Tax rate change would come at a price
FORGET THE fiscal treaty debate because a new challenge to Ireland’s low rate of corporation tax might just be about to materialise on its doorstep.
There is an air of expectation in Northern Ireland that its days of coveting the Republic’s tax levels might be drawing to a happy end – treaty or no treaty.
Nothing is written in stone yet, but if upbeat murmurings are to be believed, then the UK government may be inclined to give the Northern Ireland Executive Committee the power to set its own corporation tax rate.
There has been a sustained campaign in the North to persuade the UK treasury that the fastest way to “rebalance” the local economy, attract new investment and generate jobs is by lowering the rate of corporation tax, which is currently at 24 per cent.
The general consensus is that Northern Ireland should at the very least match the Republic’s 12.5 per cent rate.
The UK treasury has promised that a decision on whether corporation tax should be devolved or not will be “made by the summer”.
In the meantime, there has been a flurry of activity to convince political leaders at home and at Westminster to back the campaign to secure a reduced rate.
Grow NI, the umbrella business organisation which has spearheaded the tax reform crusade, has unveiled a “Pledge for Prosperity”.
Eamonn Donaghy from Grow NI and head of tax at KPMG Belfast says the pledge represents an undertaking by businesses in the North to do “everything in our power” to create employment and prosperity.
Grow NI wants all of Northern Ireland’s politicians to sign up to the pledge.
Donaghy says: “Devolving and reducing corporation tax will ensure the region is freed from over-reliance on public sector spending and means we can genuinely rebalance our economy.”
He argues that although there will be a price to pay if the Executive gets the power to set local corporation tax levels, it will be worth it.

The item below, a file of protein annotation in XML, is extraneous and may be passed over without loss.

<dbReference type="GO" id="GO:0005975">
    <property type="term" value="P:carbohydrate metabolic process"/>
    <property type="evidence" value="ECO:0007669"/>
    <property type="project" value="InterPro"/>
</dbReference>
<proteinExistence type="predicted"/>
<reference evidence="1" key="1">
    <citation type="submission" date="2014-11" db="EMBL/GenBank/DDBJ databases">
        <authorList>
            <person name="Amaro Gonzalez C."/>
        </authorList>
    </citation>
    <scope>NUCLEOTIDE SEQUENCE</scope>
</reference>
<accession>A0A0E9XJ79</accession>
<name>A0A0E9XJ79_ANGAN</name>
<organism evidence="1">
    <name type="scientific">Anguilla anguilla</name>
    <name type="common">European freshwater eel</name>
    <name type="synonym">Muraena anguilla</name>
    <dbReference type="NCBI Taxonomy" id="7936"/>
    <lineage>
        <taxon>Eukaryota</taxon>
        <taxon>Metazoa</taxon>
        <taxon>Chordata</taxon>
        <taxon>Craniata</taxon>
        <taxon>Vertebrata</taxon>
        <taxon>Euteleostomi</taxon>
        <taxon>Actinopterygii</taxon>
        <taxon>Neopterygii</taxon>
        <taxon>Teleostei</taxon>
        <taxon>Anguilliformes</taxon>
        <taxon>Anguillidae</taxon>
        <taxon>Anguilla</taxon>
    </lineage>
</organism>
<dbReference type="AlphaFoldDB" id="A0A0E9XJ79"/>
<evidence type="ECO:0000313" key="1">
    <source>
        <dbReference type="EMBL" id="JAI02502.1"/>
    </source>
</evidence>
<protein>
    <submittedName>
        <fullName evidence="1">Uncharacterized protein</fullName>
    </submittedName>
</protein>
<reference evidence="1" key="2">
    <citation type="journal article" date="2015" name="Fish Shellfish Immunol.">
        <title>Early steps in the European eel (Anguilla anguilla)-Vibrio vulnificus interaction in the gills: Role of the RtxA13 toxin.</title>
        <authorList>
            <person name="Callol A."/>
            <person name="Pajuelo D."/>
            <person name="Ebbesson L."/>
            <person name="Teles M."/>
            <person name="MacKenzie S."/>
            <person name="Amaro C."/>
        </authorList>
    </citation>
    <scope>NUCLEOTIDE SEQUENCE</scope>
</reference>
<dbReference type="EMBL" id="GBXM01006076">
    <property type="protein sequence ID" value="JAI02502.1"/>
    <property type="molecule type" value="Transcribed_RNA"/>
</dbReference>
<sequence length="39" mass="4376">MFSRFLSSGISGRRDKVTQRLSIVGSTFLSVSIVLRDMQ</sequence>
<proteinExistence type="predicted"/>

Under European Union rules, the North will have to shoulder the cost of reducing the tax rate.
What this means is that it would suffer a cut in the block grant it receives from the UK Treasury each year.
The “fiscal consequences” of the devolution of corporation tax could in theory cost Northern Ireland £145 million, according to the lowest UK treasury estimates, or up to £400 million based on worst-case scenarios.
Donaghy believes the cost of reducing corporation tax would “pay for itself many times over during the next couple of decades”.
“The possibility of getting something for nothing would be very attractive, but a reduction in the rate of corporation tax in Northern Ireland cannot be one of them,” he says.
“In effect, the upfront initial costs should be seen as an investment in Northern Ireland’s future rather than as an irrecoverable cost.
“Indeed, even the upfront costs should be seen as a small proportion of the overall subvention that Northern Ireland receives from the UK treasury, and funding these costs should not cause material hardship to the running of Northern Ireland,” Donaghy adds.
The Confederation of British Industry (CBI) in the North also agrees.
At a recent CBI Northern Ireland Westminster reception in London, its local chairman Ian Coulter said people in Northern Ireland wanted “to reduce their dependency on the exchequer and overdependence on the public expenditure”.
But its parent body, the London-headquartered CBI, does not agree with the views of CBI Northern Ireland when it comes to devolving corporation tax.
It states that while it “recognises and shares Northern Ireland’s ambition to rebalance its economy”, it maintains that “the interests of the UK are best served by a unitary corporation tax system”.
It warns that the potential benefit to the North must be balanced against the impact of the proposal on the UK as a whole.
CBI is not the only organisation that has concerns about devolving tax powers.
Even finance minister Sammy Wilson has warned that the price the North will have to pay to set corporation tax levels must be right.
Trade unions also claim that cutting corporation tax rates will simply make Northern Ireland “an onshore tax haven”.
According to Peter Bunting from Ictu, it would “not guarantee a single new job . . . it will guarantee big increases in profits for large businesses”.
But one former Northern Ireland secretary believes the North should embrace the corporation tax gamble.
“If there’s any area in Europe that has shown itself capable of radical change,” John Reid says, “it is Northern Ireland, and that’s why I am a supporter of devolving control over taxation to the Assembly.”
If the UK treasury should decide to roll the dice on devolving corporation tax to the North, then it could be a whole new all-island game on.